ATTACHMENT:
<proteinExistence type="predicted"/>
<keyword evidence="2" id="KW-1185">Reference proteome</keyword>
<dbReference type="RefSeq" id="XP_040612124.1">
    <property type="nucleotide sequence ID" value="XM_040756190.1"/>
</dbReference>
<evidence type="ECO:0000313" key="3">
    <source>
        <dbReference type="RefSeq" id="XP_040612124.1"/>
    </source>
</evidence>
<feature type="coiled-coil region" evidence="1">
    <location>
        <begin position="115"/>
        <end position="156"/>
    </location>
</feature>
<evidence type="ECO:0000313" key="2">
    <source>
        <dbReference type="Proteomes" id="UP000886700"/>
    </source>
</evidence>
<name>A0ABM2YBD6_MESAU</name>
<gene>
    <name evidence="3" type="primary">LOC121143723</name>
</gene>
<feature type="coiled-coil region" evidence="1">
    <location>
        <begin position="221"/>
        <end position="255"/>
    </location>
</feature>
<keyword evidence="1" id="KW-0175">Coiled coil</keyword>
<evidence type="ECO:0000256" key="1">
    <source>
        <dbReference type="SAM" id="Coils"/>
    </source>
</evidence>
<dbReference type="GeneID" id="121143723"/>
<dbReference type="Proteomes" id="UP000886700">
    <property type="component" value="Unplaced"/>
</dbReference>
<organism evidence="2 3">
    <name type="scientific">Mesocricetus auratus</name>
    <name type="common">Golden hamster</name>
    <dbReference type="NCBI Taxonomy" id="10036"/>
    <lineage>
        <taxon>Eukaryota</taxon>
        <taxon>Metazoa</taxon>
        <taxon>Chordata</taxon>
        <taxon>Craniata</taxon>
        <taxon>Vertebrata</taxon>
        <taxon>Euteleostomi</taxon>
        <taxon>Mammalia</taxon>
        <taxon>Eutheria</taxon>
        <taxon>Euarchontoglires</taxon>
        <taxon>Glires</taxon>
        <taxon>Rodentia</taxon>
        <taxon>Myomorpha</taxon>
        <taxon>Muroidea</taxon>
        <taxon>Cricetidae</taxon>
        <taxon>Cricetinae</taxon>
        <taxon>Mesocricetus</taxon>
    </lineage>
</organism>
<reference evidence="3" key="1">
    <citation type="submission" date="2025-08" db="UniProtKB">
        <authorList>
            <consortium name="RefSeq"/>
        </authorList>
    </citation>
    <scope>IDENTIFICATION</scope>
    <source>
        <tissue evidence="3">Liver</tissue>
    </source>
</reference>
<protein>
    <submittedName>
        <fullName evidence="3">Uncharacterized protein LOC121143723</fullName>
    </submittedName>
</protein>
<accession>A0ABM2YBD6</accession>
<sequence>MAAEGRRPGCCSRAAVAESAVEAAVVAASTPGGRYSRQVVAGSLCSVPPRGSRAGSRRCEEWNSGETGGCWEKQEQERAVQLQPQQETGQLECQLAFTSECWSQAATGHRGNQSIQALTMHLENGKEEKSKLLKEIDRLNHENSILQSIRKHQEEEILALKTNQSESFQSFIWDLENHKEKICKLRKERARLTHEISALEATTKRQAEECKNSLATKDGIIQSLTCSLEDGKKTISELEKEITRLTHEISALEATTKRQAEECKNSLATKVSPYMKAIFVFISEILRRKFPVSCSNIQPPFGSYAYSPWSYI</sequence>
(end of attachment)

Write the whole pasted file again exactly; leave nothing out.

<proteinExistence type="predicted"/>
<keyword evidence="2" id="KW-1185">Reference proteome</keyword>
<dbReference type="RefSeq" id="XP_040612124.1">
    <property type="nucleotide sequence ID" value="XM_040756190.1"/>
</dbReference>
<evidence type="ECO:0000313" key="3">
    <source>
        <dbReference type="RefSeq" id="XP_040612124.1"/>
    </source>
</evidence>
<feature type="coiled-coil region" evidence="1">
    <location>
        <begin position="115"/>
        <end position="156"/>
    </location>
</feature>
<evidence type="ECO:0000313" key="2">
    <source>
        <dbReference type="Proteomes" id="UP000886700"/>
    </source>
</evidence>
<name>A0ABM2YBD6_MESAU</name>
<gene>
    <name evidence="3" type="primary">LOC121143723</name>
</gene>
<feature type="coiled-coil region" evidence="1">
    <location>
        <begin position="221"/>
        <end position="255"/>
    </location>
</feature>
<keyword evidence="1" id="KW-0175">Coiled coil</keyword>
<evidence type="ECO:0000256" key="1">
    <source>
        <dbReference type="SAM" id="Coils"/>
    </source>
</evidence>
<dbReference type="GeneID" id="121143723"/>
<dbReference type="Proteomes" id="UP000886700">
    <property type="component" value="Unplaced"/>
</dbReference>
<organism evidence="2 3">
    <name type="scientific">Mesocricetus auratus</name>
    <name type="common">Golden hamster</name>
    <dbReference type="NCBI Taxonomy" id="10036"/>
    <lineage>
        <taxon>Eukaryota</taxon>
        <taxon>Metazoa</taxon>
        <taxon>Chordata</taxon>
        <taxon>Craniata</taxon>
        <taxon>Vertebrata</taxon>
        <taxon>Euteleostomi</taxon>
        <taxon>Mammalia</taxon>
        <taxon>Eutheria</taxon>
        <taxon>Euarchontoglires</taxon>
        <taxon>Glires</taxon>
        <taxon>Rodentia</taxon>
        <taxon>Myomorpha</taxon>
        <taxon>Muroidea</taxon>
        <taxon>Cricetidae</taxon>
        <taxon>Cricetinae</taxon>
        <taxon>Mesocricetus</taxon>
    </lineage>
</organism>
<reference evidence="3" key="1">
    <citation type="submission" date="2025-08" db="UniProtKB">
        <authorList>
            <consortium name="RefSeq"/>
        </authorList>
    </citation>
    <scope>IDENTIFICATION</scope>
    <source>
        <tissue evidence="3">Liver</tissue>
    </source>
</reference>
<protein>
    <submittedName>
        <fullName evidence="3">Uncharacterized protein LOC121143723</fullName>
    </submittedName>
</protein>
<accession>A0ABM2YBD6</accession>
<sequence>MAAEGRRPGCCSRAAVAESAVEAAVVAASTPGGRYSRQVVAGSLCSVPPRGSRAGSRRCEEWNSGETGGCWEKQEQERAVQLQPQQETGQLECQLAFTSECWSQAATGHRGNQSIQALTMHLENGKEEKSKLLKEIDRLNHENSILQSIRKHQEEEILALKTNQSESFQSFIWDLENHKEKICKLRKERARLTHEISALEATTKRQAEECKNSLATKDGIIQSLTCSLEDGKKTISELEKEITRLTHEISALEATTKRQAEECKNSLATKVSPYMKAIFVFISEILRRKFPVSCSNIQPPFGSYAYSPWSYI</sequence>